You could try just resuming the task after clearing the paper jam, but in practice it never really worked. I learned that copy machine jams on jobs of this magnitude were, for all practical purposes, failures from which the machine could not recover.

I became a shaman to all the copy machines in our headquarters at the Columbia building. I knew which ones were capable of this heavy duty task, how reliable each one was. Each machine's reliability fluctuated through some elusive alchemy of time and usage and date of the last service visit. Since I generally worked late into every night, I'd save the mass copy tasks for the end of my day, when I had the run of all the building's copy machines.

Sometimes I could sense a paper jam coming just by the sound of machine's internal rollers and gears. An unhealthy machine would wheeze, like a smoker, and sometimes I'd put my hands on a machine as it performed its service for me, like a healer laying hands on a sick patient. I would call myself a copy machine whisperer, but when I addressed them it was always a slew of expletives, never whispered. Late in my tenure as analyst, I got budget to hire a temp to help with the actual printing of the monthly Analytics Package, and we keep in touch to this date, bonded by having endured that Sisyphean labor.

My other source of grief was another tool of deep fragility: linked spreadsheets in Excel 97. I am, to this day, an advocate for Excel, the best tool in the Microsoft Office suite, and still, if you're doing serious work, the top spreadsheet on the planet. However, I'll never forget the nightmare of linked workbooks in Excel 97, an idea which sounded so promising in theory and worked so inconsistently in practice.

Why not just use one giant workbook? Various departments had to submit data for different graphs, and back then it was a complete mess to have multiple people work in the same Excel spreadsheet simultaneously. Figuring out whose changes stuck, that whole process of diffs, was untenable. So I created Excel workbooks for all the different departments. Some of the data I'd collect myself and enter by hand, while some departments had younger employees with the time and wherewithal to enter and maintain the data for their organization.

Even with that process, much could go wrong. While I tried to create guardrails to preserve formulas linking all the workbooks, everything from locked cells to bold and colorful formatting to indicate editable cells, no spreadsheet survives engagement with a casual user. Someone might insert a column here or a row there, or delete a formula by mistake. One month, a user might rename a sheet, or decide to add a summary column by quarter where none had existed before. Suddenly a slew of #ERROR's show up in cells all over the place, or if you're unlucky, the figures remain, but they're wrong and you don't realize it.

Thus some part of every month was going through each spreadsheet and fixing all the links and pointers, reconnecting charts that were searching for a table that was no longer there, or more insidiously, that were pointing to the wrong area of the right table.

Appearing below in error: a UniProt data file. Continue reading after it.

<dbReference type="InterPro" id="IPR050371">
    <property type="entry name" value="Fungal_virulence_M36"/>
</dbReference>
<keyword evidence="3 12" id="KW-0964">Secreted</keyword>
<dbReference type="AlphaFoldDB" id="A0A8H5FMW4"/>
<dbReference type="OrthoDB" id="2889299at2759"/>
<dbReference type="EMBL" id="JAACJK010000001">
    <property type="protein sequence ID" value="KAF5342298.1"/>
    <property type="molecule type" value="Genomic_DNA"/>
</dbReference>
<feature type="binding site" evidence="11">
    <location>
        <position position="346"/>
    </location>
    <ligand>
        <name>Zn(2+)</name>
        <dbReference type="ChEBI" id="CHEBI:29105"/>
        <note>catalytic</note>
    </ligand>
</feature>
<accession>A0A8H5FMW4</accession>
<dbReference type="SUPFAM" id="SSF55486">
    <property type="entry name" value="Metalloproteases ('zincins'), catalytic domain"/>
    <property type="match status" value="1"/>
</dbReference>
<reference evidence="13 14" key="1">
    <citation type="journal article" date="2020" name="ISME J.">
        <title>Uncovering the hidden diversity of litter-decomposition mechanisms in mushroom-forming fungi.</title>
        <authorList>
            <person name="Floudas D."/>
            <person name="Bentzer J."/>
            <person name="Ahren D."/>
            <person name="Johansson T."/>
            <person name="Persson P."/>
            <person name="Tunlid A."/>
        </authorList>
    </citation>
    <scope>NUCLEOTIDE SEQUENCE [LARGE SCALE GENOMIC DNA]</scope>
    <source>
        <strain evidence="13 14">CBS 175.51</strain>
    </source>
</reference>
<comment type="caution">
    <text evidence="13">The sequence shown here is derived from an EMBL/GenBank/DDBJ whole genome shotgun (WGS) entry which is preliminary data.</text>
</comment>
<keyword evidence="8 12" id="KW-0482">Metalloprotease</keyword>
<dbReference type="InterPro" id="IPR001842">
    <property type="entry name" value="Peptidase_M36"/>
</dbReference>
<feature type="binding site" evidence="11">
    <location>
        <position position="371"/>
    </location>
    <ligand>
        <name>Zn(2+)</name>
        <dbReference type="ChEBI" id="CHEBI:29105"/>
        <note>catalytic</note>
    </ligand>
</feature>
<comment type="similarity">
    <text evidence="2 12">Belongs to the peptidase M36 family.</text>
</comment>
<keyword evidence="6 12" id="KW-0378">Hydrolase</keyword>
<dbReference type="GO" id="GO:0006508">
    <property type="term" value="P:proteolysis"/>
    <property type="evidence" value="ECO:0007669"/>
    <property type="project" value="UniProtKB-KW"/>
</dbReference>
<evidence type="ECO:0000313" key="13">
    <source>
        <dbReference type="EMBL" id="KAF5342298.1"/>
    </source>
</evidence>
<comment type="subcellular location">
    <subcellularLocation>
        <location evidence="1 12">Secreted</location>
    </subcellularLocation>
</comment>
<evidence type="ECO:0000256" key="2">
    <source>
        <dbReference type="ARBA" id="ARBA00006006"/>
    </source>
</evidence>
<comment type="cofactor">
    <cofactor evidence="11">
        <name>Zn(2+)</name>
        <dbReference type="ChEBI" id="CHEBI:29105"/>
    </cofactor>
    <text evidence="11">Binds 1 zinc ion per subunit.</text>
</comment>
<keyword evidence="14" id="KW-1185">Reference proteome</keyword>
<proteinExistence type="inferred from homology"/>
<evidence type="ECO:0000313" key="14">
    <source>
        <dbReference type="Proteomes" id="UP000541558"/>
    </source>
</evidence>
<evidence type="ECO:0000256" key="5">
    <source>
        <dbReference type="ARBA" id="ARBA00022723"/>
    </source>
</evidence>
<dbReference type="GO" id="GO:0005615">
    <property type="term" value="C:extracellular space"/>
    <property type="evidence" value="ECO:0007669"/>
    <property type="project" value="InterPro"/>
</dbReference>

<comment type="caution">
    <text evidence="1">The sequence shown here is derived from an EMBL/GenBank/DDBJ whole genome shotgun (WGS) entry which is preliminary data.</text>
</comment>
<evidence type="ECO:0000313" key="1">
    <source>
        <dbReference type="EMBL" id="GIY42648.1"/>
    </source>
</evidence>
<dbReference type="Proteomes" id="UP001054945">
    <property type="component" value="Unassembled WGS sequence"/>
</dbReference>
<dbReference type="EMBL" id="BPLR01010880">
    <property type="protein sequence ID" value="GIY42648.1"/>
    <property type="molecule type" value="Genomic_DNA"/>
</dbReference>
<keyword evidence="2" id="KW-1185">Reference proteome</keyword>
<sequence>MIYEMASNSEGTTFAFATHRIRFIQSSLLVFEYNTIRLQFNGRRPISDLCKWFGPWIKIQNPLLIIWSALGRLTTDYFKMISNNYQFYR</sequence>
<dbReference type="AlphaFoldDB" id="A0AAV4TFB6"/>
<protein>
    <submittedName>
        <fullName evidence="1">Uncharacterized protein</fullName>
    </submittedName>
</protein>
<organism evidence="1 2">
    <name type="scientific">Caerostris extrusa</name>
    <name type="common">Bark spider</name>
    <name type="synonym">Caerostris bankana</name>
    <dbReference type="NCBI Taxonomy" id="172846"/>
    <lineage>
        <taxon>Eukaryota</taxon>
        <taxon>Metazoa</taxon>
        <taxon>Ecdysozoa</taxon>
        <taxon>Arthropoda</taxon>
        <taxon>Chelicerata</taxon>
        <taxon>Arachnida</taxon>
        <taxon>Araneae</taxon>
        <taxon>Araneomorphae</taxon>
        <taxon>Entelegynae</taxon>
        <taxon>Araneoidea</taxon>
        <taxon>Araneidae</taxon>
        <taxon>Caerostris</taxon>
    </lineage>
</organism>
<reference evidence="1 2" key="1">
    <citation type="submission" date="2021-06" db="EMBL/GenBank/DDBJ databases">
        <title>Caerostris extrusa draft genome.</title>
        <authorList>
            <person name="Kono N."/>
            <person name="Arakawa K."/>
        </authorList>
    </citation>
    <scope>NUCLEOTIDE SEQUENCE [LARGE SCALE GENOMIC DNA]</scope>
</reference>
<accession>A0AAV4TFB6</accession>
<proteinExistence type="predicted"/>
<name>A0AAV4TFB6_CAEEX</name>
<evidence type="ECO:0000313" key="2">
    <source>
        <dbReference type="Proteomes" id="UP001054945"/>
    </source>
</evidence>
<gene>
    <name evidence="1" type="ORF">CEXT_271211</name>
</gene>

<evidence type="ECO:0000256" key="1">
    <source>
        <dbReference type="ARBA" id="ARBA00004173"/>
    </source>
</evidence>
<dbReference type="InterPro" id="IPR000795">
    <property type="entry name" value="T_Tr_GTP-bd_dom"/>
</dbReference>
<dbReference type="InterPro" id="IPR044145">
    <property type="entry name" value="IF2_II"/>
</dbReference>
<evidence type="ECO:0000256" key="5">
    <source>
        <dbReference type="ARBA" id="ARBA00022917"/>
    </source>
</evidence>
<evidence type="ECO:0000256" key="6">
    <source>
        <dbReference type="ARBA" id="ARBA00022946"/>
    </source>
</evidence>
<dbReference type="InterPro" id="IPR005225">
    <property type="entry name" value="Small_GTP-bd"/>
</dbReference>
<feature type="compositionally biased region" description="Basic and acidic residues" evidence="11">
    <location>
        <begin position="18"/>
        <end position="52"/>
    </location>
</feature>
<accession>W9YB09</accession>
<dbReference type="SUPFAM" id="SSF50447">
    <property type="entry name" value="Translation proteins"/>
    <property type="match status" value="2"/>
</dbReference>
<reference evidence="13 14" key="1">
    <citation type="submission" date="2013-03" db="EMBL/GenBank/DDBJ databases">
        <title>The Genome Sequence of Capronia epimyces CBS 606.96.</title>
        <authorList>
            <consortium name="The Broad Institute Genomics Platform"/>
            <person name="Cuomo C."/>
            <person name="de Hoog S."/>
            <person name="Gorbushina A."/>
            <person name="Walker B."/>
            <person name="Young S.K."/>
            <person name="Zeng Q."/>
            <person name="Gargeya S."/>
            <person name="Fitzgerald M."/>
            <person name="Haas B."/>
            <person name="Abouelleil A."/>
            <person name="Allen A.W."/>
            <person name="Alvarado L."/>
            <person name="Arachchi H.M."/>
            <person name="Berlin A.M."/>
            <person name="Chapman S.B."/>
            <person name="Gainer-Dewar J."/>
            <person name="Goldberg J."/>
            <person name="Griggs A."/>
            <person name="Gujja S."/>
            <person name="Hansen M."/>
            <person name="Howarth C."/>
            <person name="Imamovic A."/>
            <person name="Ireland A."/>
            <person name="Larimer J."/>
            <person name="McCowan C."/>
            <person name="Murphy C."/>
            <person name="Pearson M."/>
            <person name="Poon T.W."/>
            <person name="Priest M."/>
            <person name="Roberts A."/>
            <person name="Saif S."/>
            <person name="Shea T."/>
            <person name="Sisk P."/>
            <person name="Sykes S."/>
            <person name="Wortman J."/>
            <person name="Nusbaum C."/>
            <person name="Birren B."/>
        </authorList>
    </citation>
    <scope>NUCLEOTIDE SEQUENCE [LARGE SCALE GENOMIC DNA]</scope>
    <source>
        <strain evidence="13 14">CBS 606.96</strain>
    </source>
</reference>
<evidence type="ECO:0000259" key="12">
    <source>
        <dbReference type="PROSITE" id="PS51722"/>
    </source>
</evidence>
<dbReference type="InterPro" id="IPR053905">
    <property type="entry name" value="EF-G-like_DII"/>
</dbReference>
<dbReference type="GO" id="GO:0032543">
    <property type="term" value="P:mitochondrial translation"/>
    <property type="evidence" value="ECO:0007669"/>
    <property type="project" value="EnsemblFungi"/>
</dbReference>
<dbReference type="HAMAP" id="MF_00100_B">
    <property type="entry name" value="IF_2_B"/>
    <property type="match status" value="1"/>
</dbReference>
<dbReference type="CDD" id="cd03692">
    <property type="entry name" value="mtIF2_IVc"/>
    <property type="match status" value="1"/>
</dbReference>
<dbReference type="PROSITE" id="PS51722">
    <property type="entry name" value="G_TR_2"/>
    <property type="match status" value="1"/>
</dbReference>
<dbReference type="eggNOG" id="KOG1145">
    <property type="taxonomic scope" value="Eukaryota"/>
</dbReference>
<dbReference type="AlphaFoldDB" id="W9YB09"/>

Even after all that was done, though, sometimes the cells would not calculate correctly. This should have been deterministic. That's the whole idea of a spreadsheet, that the only error should be user error. A cell in my master workbook would point at a cell in another workbook. They should match in value. Yet, when I opened both workbooks up, one would display 1,345 while the other would display 1,298. The button to force a recalculation of every cell was F9. I'd press it repeatedly. Sometimes that would do it. Sometimes it wouldn't. Sometimes I'd try Ctrl - Alt - Shift - F9. Sometimes I'd pray.

One of the only times I cried at work was late one night, a short time after my mom had passed away from cancer, my left leg in a cast from an ACL/MCL rupture, when I could not understand why my workbooks weren't checking out, and I lost the will, for a moment, to wrestle it and the universe into submission. This wasn't a circular reference, which I knew could be fixed once I pursued it to the ends of the earth, or at least the bounds of the workbook. No, this inherent fragility in linked workbooks in Excel 97 was a random flaw in a godless program, and I felt I was likely the person in the entire universe most fated to suffer its arbitrary punishment.

I wanted to leave the office, but I was too tired to go far on my crutches. No one was around the that section of the office at at that hour. I turned off the computer, turned out the lights, put my head down on my desk for a while until the moment passed. Then I booted the PC back up, opened the two workbooks, and looked at the two cells in question. They still differed. I pressed F9. They matched. 

Most months, after I had finished collating all the copies of the Analytics Package, clipping each with a small, then later medium, and finally a large binder clip, I'd deliver most copies by hand, dropping them on each recipient's empty desk late at night. It was a welcome break to get up from my desk and stroll through the offices, maybe stop to chat with whoever was burning the midnight oil. I felt like a paper boy on his route, and often we'd be up at the same hour.

For all the painful memories that cling to the Analytics Package, I consider it one of the formative experiences of my career. In producing it, I felt the entire organism of our business laid bare before me, its complexity and inner working made legible. The same way I imagine programmers visualizing data moving through tables in three dimensional space, I could trace the entire ripple out from a customer's desire to purchase a book, how a dollar of cash flowed through the entire anatomy of our business. I knew the salary of every employee, and could sense the cost of their time from each order as the book worked its way from a distributor to our warehouse, from a shelf to a conveyor belt, into a box, then into a delivery truck. I could predict, like a blackjack player counting cards in the shoe, what % of customers from every hundred orders would reach out to us with an issue, and what % of those would be about what types of issues.